Kazakhstan’s President Kassym-Jomart Tokayev officially asked the Collective Security Treaty Organization (CSTO) to deploy troops to help “pacify” the ongoing unrest across several cities in the country, a move that is poised to change the course of the current political turmoil.
The protests, which were sparked on January 2 from dissatisfaction over the price of car fuel in the western Mangistau region, quickly spread to major cities, mutating into calls for regime change and an end to injustice.
The crowds that took the streets on January 4 in all of Kazakhstan’s major cities were gradually pushed away by riot police, which used stun grenades and tear gas to disperse the crowds. Several thousands, an unprecedented number in Kazakhstan’s 30 years of independence, chanted against the regime.
Into the early morning of the following day, however, the presence of different individuals – more focused on looting and setting cars ablaze – changed the nature of the protest, which became a direct, violent confrontation between law enforcement and the more violent among the civilians. During a seven-hour internet blackout, clashes erupted across Almaty, the country’s largest city. Officials say that “dozens were liquidated” as a result of the confrontation, with around a dozen police reportedly killed.
As of January 6, it is impossible to independently verify the number of casualties of the three most violent days of clashes.
After promises of inflation control and a reshuffle of the cabinet failed to placate protesters, Tokayev said that violence would not be tolerated, a way for the president to flex the government’s muscles. From the night of January 4 onward, however, Tokayev looked like he had lost the grip on power he so adamantly claimed to hold.
On January 5, as clashes grew increasingly violent and looters vandalized the city, Tokayev first announced he had fired the head of the KNB, the security service, Karim Massimov, and then called for a CSTO intervention.
Massimov, like his deputy Samat Abish (who was fired on January 4), is a loyalist of former President Nursultan Nazarbayev, who ruled the country for 29 years until 2019 and hand-picked Tokayev to be his successor. On January 4, in a televised speech, Tokayev announced he would take over responsibility as head of the National Security Council, which was until then held by Nazarbayev.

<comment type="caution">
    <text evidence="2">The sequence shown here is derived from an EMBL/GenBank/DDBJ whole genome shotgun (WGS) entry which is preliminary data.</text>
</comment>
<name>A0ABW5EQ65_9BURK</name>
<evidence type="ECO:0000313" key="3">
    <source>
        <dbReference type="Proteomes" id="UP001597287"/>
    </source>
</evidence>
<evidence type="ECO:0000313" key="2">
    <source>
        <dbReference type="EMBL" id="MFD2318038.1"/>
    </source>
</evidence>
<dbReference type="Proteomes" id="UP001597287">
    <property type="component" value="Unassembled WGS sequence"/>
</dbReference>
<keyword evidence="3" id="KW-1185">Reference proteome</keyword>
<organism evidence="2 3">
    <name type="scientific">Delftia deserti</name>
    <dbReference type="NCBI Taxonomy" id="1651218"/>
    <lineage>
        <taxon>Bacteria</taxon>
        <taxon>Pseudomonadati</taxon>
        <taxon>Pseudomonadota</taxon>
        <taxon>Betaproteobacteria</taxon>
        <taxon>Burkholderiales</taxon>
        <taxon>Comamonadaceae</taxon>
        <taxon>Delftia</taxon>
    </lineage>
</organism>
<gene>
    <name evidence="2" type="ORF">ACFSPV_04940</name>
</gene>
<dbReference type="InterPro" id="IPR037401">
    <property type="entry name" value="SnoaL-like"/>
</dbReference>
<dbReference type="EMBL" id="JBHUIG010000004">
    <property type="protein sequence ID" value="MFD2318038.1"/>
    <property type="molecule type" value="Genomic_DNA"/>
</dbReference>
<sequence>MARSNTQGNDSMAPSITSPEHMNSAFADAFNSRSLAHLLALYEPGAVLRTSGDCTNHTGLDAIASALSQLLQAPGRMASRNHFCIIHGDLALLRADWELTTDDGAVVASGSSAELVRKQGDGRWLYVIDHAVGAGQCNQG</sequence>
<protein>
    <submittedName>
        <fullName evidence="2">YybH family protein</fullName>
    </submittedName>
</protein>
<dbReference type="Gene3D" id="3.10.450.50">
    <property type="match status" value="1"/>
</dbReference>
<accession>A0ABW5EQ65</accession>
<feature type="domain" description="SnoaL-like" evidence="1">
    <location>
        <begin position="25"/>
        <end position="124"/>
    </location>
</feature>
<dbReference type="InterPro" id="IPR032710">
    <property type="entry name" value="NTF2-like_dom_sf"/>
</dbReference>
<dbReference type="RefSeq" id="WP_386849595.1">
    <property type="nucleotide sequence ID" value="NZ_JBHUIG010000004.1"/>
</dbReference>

A decision to change the leadership of the KNB and at the same time to ask for external help to restore public order could only mean one of two things. Either Tokayev is “cleaning house” and getting rid of Nazarbayev loyalists so as to build his own elite circle to run the country — a move that would also entail a recalibration of the military and security elites in his favor — or Tokayev has partially or completely lost control of Kazakhstan’s own military and materially needs external help to maintain public order.
In either case, the call for the CSTO intervention demonstrates unprecedented internal weakness in the regime.
If Tokayev indeed kick-started a process of “de-Nazarbayevification,” the question is where will he find his own legitimacy now that he has lost authority over the people and possibly over parts of the security apparatus? If he needed external help to “pacify” public unrest to buy time to build his own elite, he very well may then become dependent on the CSTO and the countries the organization represents to be ready to intervene should he lose control again.
If instead this was Tokayev’s last cry for help, we should expect a reshuffle of power once the dust has settled. Without full control of the security apparatus, the military, and the police, Tokayev may have lost any residual reason to remain in power.
While the opaque political crisis continues, however, real clashes are still going on between local and international security forces and civilians in the squares. Thousands have been arrested, even more have been injured, and an unknown number killed in the three-day confrontation. Kazakh citizens, secluded in their homes with scant internet access, would prefer that the violence subside and the government show a willingness to have a more open dialogue.